You could add in more layers to deal with more of the factors (water table and underlying geology are the first to mind). This would allow you to create complex world maps quite quickly and easily by generating a layer that describes the types of vegitation you would find in certain locations by precalculating it from the various world file atributes.

Also, if you are not doing too mcuh terrain morphing, you might be able to recalculate this infomration (only for the areas that ahve changed) on the fly as the terrain is morphed. You could then cause vegitation to die off if the local environment changes and once the vegitation has died off, you can start to repopulate it over time. This way players could actually see environmental impacts that occur.

As an example: The game is an 4X game where the player can build villages and towns. As they do so, the village has a well, but this causes the water table to drop (just reduce the water table layer value around the vialge and recalculate it periodically). This might cause vegitation to die off around the village and this could be an indication to the player that water might become scarce in the future around the village. However, more hardy vegiation, or vegitation more suited to that environment (like weekds and such) might start to flourish and this crease a more dynamic world for the player.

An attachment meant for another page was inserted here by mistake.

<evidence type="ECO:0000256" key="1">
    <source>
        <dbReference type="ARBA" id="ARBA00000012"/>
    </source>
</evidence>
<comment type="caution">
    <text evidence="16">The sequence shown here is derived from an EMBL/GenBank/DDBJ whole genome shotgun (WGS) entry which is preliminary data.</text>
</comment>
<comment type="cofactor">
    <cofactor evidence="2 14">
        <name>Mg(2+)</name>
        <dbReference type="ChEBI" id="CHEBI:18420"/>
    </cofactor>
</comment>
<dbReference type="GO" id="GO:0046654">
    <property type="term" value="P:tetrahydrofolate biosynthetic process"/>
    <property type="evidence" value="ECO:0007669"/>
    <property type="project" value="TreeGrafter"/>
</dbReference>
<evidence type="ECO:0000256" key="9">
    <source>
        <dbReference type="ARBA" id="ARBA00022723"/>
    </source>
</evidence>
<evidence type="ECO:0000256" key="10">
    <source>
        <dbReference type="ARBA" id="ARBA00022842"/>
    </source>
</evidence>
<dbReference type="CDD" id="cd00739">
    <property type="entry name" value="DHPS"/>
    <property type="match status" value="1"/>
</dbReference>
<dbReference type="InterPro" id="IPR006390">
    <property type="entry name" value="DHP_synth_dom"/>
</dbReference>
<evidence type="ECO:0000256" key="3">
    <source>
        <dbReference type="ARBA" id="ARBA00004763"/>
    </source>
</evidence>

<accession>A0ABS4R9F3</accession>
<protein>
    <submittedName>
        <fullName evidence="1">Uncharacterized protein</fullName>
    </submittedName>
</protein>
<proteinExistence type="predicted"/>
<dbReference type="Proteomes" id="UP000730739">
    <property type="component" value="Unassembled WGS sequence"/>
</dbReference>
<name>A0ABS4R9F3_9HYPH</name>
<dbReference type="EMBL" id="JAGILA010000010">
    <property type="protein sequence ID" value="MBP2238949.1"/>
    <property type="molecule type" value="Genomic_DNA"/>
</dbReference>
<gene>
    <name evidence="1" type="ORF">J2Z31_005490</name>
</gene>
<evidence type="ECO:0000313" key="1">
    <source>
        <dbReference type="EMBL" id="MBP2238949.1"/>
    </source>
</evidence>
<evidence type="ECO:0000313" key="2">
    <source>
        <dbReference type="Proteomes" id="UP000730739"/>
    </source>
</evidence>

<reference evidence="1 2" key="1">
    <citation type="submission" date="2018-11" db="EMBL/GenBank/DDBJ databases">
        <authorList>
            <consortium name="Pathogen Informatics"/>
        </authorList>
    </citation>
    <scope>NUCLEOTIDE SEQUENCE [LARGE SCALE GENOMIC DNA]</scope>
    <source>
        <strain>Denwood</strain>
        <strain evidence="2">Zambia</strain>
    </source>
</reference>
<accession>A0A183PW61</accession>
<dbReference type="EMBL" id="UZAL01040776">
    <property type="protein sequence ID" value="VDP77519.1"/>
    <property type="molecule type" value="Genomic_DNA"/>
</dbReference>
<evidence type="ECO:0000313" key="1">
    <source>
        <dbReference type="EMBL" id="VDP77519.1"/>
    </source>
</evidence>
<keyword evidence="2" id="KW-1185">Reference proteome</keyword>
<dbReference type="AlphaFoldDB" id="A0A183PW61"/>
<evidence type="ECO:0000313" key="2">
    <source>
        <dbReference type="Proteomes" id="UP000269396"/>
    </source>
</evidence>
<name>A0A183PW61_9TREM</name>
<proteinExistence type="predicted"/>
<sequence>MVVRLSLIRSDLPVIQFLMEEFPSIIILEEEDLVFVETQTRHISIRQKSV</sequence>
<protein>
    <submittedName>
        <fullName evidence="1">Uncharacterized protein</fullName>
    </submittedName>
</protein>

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I'd consider something like this to be absolutely fantastic; some needless nitpicking by the community aside I consider the systems implemented for Oblivion to work fantastically well in practice and certainly would be willing to license it for a personal RPG project.

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Whoa, now i get it ! Thanks.

I just haven't design such large-scale game, to have met these kind of problems. Now with the explanation it looks really useful. And 'yes' i will use this product to populate my vegetation.

One more question: if my game is sci-fi oriented and i have weird looking plants,not like in the real world who tend to grow really fast. Can i modify the software to meet my unusual conditions :?

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Quote:
Original post by Edtharan
...